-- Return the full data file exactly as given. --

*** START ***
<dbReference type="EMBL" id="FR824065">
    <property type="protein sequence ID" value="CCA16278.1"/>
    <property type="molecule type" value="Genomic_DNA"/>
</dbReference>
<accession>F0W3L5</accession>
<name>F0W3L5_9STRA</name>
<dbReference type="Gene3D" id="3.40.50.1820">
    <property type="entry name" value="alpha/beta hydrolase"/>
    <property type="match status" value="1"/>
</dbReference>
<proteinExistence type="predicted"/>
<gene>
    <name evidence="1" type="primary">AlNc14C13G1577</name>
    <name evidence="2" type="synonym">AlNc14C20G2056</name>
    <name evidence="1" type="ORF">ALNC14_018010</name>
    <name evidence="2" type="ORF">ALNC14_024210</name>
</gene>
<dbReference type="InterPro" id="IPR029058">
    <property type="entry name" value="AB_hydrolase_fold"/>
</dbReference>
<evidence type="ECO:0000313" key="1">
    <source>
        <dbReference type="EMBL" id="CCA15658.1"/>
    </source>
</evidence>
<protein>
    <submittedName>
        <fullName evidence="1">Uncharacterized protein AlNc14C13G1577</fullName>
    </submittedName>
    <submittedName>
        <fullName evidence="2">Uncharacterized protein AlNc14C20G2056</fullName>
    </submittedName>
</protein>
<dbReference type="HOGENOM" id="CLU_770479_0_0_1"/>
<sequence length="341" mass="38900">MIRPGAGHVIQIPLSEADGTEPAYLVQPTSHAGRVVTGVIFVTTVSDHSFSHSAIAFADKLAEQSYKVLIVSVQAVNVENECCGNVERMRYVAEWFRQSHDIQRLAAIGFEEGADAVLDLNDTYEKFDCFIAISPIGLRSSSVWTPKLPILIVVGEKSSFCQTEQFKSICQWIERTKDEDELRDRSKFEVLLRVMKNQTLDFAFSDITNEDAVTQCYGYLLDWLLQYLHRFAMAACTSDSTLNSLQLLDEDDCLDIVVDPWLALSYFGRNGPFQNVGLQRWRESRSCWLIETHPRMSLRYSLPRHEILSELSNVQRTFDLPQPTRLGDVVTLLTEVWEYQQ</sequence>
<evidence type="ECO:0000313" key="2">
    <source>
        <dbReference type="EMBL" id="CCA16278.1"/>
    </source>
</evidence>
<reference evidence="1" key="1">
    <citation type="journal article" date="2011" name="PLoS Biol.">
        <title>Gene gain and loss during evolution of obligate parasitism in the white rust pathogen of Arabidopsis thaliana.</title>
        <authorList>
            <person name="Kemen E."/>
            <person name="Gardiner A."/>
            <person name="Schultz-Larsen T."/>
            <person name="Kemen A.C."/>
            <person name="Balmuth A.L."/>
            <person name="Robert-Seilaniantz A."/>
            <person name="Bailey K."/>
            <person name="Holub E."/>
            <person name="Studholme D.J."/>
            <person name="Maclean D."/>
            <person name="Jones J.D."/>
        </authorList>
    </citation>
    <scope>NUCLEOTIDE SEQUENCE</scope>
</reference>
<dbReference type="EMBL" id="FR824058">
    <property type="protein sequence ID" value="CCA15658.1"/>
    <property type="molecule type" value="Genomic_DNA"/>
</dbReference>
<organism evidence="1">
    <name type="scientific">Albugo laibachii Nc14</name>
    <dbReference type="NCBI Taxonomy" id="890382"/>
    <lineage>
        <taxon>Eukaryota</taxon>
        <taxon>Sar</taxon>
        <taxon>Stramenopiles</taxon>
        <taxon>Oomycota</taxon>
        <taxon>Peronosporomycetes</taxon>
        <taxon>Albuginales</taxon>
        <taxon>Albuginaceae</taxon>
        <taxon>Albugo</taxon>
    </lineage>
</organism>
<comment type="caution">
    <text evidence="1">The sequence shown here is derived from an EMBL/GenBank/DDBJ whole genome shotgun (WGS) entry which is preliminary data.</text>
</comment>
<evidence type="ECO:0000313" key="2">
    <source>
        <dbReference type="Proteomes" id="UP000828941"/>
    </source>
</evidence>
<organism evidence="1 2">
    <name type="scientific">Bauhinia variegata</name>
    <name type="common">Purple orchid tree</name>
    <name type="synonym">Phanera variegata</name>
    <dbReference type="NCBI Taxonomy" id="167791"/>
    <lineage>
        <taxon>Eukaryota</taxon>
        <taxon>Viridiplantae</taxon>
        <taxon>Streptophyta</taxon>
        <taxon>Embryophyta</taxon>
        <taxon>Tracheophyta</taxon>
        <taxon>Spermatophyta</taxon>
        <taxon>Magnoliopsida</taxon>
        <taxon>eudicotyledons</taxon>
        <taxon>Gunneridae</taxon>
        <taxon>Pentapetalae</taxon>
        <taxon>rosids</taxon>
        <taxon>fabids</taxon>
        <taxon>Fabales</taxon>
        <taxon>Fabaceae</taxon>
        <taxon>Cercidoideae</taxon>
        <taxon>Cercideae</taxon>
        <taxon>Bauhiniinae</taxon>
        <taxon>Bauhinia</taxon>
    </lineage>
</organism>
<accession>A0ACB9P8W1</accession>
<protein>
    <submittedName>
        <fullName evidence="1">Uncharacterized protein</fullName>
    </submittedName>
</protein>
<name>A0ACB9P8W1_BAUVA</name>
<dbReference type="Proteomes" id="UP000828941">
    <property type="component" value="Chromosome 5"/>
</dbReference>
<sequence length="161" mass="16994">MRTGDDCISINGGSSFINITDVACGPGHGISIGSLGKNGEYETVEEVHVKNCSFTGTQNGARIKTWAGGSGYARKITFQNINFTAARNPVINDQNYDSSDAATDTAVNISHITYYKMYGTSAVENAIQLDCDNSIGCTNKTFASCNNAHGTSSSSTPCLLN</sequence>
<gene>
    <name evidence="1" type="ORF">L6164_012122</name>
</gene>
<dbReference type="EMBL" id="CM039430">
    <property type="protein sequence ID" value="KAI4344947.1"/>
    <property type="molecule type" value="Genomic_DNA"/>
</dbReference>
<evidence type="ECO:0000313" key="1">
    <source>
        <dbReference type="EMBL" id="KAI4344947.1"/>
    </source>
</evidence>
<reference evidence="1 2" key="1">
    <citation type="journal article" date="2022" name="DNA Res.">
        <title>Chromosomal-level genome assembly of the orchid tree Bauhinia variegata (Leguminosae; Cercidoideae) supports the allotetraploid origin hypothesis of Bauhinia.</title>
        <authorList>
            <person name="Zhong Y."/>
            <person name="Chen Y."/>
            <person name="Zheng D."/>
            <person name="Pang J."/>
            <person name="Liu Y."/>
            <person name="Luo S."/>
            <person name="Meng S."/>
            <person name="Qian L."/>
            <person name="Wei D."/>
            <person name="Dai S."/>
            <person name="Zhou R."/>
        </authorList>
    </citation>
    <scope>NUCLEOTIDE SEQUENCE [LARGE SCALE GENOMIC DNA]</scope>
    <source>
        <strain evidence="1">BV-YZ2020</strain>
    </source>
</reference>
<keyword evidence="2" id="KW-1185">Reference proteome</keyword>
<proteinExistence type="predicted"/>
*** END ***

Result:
<dbReference type="EMBL" id="FR824065">
    <property type="protein sequence ID" value="CCA16278.1"/>
    <property type="molecule type" value="Genomic_DNA"/>
</dbReference>
<accession>F0W3L5</accession>
<name>F0W3L5_9STRA</name>
<dbReference type="Gene3D" id="3.40.50.1820">
    <property type="entry name" value="alpha/beta hydrolase"/>
    <property type="match status" value="1"/>
</dbReference>
<proteinExistence type="predicted"/>
<gene>
    <name evidence="1" type="primary">AlNc14C13G1577</name>
    <name evidence="2" type="synonym">AlNc14C20G2056</name>
    <name evidence="1" type="ORF">ALNC14_018010</name>
    <name evidence="2" type="ORF">ALNC14_024210</name>
</gene>
<dbReference type="InterPro" id="IPR029058">
    <property type="entry name" value="AB_hydrolase_fold"/>
</dbReference>
<evidence type="ECO:0000313" key="1">
    <source>
        <dbReference type="EMBL" id="CCA15658.1"/>
    </source>
</evidence>
<protein>
    <submittedName>
        <fullName evidence="1">Uncharacterized protein AlNc14C13G1577</fullName>
    </submittedName>
    <submittedName>
        <fullName evidence="2">Uncharacterized protein AlNc14C20G2056</fullName>
    </submittedName>
</protein>
<dbReference type="HOGENOM" id="CLU_770479_0_0_1"/>
<sequence length="341" mass="38900">MIRPGAGHVIQIPLSEADGTEPAYLVQPTSHAGRVVTGVIFVTTVSDHSFSHSAIAFADKLAEQSYKVLIVSVQAVNVENECCGNVERMRYVAEWFRQSHDIQRLAAIGFEEGADAVLDLNDTYEKFDCFIAISPIGLRSSSVWTPKLPILIVVGEKSSFCQTEQFKSICQWIERTKDEDELRDRSKFEVLLRVMKNQTLDFAFSDITNEDAVTQCYGYLLDWLLQYLHRFAMAACTSDSTLNSLQLLDEDDCLDIVVDPWLALSYFGRNGPFQNVGLQRWRESRSCWLIETHPRMSLRYSLPRHEILSELSNVQRTFDLPQPTRLGDVVTLLTEVWEYQQ</sequence>
<evidence type="ECO:0000313" key="2">
    <source>
        <dbReference type="EMBL" id="CCA16278.1"/>
    </source>
</evidence>
<reference evidence="1" key="1">
    <citation type="journal article" date="2011" name="PLoS Biol.">
        <title>Gene gain and loss during evolution of obligate parasitism in the white rust pathogen of Arabidopsis thaliana.</title>
        <authorList>
            <person name="Kemen E."/>
            <person name="Gardiner A."/>
            <person name="Schultz-Larsen T."/>
            <person name="Kemen A.C."/>
            <person name="Balmuth A.L."/>
            <person name="Robert-Seilaniantz A."/>
            <person name="Bailey K."/>
            <person name="Holub E."/>
            <person name="Studholme D.J."/>
            <person name="Maclean D."/>
            <person name="Jones J.D."/>
        </authorList>
    </citation>
    <scope>NUCLEOTIDE SEQUENCE</scope>
</reference>
<dbReference type="EMBL" id="FR824058">
    <property type="protein sequence ID" value="CCA15658.1"/>
    <property type="molecule type" value="Genomic_DNA"/>
</dbReference>
<organism evidence="1">
    <name type="scientific">Albugo laibachii Nc14</name>
    <dbReference type="NCBI Taxonomy" id="890382"/>
    <lineage>
        <taxon>Eukaryota</taxon>
        <taxon>Sar</taxon>
        <taxon>Stramenopiles</taxon>
        <taxon>Oomycota</taxon>
        <taxon>Peronosporomycetes</taxon>
        <taxon>Albuginales</taxon>
        <taxon>Albuginaceae</taxon>
        <taxon>Albugo</taxon>
    </lineage>
</organism>
<comment type="caution">
    <text evidence="1">The sequence shown here is derived from an EMBL/GenBank/DDBJ whole genome shotgun (WGS) entry which is preliminary data.</text>
</comment>
<evidence type="ECO:0000313" key="2">
    <source>
        <dbReference type="Proteomes" id="UP000828941"/>
    </source>
</evidence>
<organism evidence="1 2">
    <name type="scientific">Bauhinia variegata</name>
    <name type="common">Purple orchid tree</name>
    <name type="synonym">Phanera variegata</name>
    <dbReference type="NCBI Taxonomy" id="167791"/>
    <lineage>
        <taxon>Eukaryota</taxon>
        <taxon>Viridiplantae</taxon>
        <taxon>Streptophyta</taxon>
        <taxon>Embryophyta</taxon>
        <taxon>Tracheophyta</taxon>
        <taxon>Spermatophyta</taxon>
        <taxon>Magnoliopsida</taxon>
        <taxon>eudicotyledons</taxon>
        <taxon>Gunneridae</taxon>
        <taxon>Pentapetalae</taxon>
        <taxon>rosids</taxon>
        <taxon>fabids</taxon>
        <taxon>Fabales</taxon>
        <taxon>Fabaceae</taxon>
        <taxon>Cercidoideae</taxon>
        <taxon>Cercideae</taxon>
        <taxon>Bauhiniinae</taxon>
        <taxon>Bauhinia</taxon>
    </lineage>
</organism>
<accession>A0ACB9P8W1</accession>
<protein>
    <submittedName>
        <fullName evidence="1">Uncharacterized protein</fullName>
    </submittedName>
</protein>
<name>A0ACB9P8W1_BAUVA</name>
<dbReference type="Proteomes" id="UP000828941">
    <property type="component" value="Chromosome 5"/>
</dbReference>
<sequence length="161" mass="16994">MRTGDDCISINGGSSFINITDVACGPGHGISIGSLGKNGEYETVEEVHVKNCSFTGTQNGARIKTWAGGSGYARKITFQNINFTAARNPVINDQNYDSSDAATDTAVNISHITYYKMYGTSAVENAIQLDCDNSIGCTNKTFASCNNAHGTSSSSTPCLLN</sequence>
<gene>
    <name evidence="1" type="ORF">L6164_012122</name>
</gene>
<dbReference type="EMBL" id="CM039430">
    <property type="protein sequence ID" value="KAI4344947.1"/>
    <property type="molecule type" value="Genomic_DNA"/>
</dbReference>
<evidence type="ECO:0000313" key="1">
    <source>
        <dbReference type="EMBL" id="KAI4344947.1"/>
    </source>
</evidence>
<reference evidence="1 2" key="1">
    <citation type="journal article" date="2022" name="DNA Res.">
        <title>Chromosomal-level genome assembly of the orchid tree Bauhinia variegata (Leguminosae; Cercidoideae) supports the allotetraploid origin hypothesis of Bauhinia.</title>
        <authorList>
            <person name="Zhong Y."/>
            <person name="Chen Y."/>
            <person name="Zheng D."/>
            <person name="Pang J."/>
            <person name="Liu Y."/>
            <person name="Luo S."/>
            <person name="Meng S."/>
            <person name="Qian L."/>
            <person name="Wei D."/>
            <person name="Dai S."/>
            <person name="Zhou R."/>
        </authorList>
    </citation>
    <scope>NUCLEOTIDE SEQUENCE [LARGE SCALE GENOMIC DNA]</scope>
    <source>
        <strain evidence="1">BV-YZ2020</strain>
    </source>
</reference>
<keyword evidence="2" id="KW-1185">Reference proteome</keyword>
<proteinExistence type="predicted"/>